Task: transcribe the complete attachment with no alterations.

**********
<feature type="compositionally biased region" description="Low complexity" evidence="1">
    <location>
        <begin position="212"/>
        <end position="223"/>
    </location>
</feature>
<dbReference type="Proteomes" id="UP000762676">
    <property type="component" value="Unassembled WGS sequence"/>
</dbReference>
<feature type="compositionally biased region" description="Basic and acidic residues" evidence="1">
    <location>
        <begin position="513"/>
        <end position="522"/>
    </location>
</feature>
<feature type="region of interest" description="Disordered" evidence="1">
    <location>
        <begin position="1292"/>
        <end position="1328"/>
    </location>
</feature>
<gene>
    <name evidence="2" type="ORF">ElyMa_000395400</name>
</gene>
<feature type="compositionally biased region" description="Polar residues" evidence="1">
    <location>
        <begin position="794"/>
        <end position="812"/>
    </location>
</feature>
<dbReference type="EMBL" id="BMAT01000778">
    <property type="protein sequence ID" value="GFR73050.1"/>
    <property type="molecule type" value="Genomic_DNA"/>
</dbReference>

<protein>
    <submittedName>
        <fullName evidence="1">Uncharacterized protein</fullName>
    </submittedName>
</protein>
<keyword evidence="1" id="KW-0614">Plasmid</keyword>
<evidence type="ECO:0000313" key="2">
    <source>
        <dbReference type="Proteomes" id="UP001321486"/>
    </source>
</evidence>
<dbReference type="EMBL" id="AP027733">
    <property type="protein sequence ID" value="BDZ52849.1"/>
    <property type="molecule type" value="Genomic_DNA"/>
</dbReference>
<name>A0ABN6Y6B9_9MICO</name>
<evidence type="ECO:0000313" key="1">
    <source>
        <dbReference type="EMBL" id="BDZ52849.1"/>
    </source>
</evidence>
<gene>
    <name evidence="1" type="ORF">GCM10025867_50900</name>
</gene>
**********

<feature type="compositionally biased region" description="Low complexity" evidence="1">
    <location>
        <begin position="212"/>
        <end position="223"/>
    </location>
</feature>
<dbReference type="Proteomes" id="UP000762676">
    <property type="component" value="Unassembled WGS sequence"/>
</dbReference>
<feature type="compositionally biased region" description="Basic and acidic residues" evidence="1">
    <location>
        <begin position="513"/>
        <end position="522"/>
    </location>
</feature>
<feature type="region of interest" description="Disordered" evidence="1">
    <location>
        <begin position="1292"/>
        <end position="1328"/>
    </location>
</feature>
<gene>
    <name evidence="2" type="ORF">ElyMa_000395400</name>
</gene>
<feature type="compositionally biased region" description="Polar residues" evidence="1">
    <location>
        <begin position="794"/>
        <end position="812"/>
    </location>
</feature>
<dbReference type="EMBL" id="BMAT01000778">
    <property type="protein sequence ID" value="GFR73050.1"/>
    <property type="molecule type" value="Genomic_DNA"/>
</dbReference>

<protein>
    <submittedName>
        <fullName evidence="1">Uncharacterized protein</fullName>
    </submittedName>
</protein>
<keyword evidence="1" id="KW-0614">Plasmid</keyword>
<evidence type="ECO:0000313" key="2">
    <source>
        <dbReference type="Proteomes" id="UP001321486"/>
    </source>
</evidence>
<dbReference type="EMBL" id="AP027733">
    <property type="protein sequence ID" value="BDZ52849.1"/>
    <property type="molecule type" value="Genomic_DNA"/>
</dbReference>
<name>A0ABN6Y6B9_9MICO</name>
<evidence type="ECO:0000313" key="1">
    <source>
        <dbReference type="EMBL" id="BDZ52849.1"/>
    </source>
</evidence>
<gene>
    <name evidence="1" type="ORF">GCM10025867_50900</name>
</gene>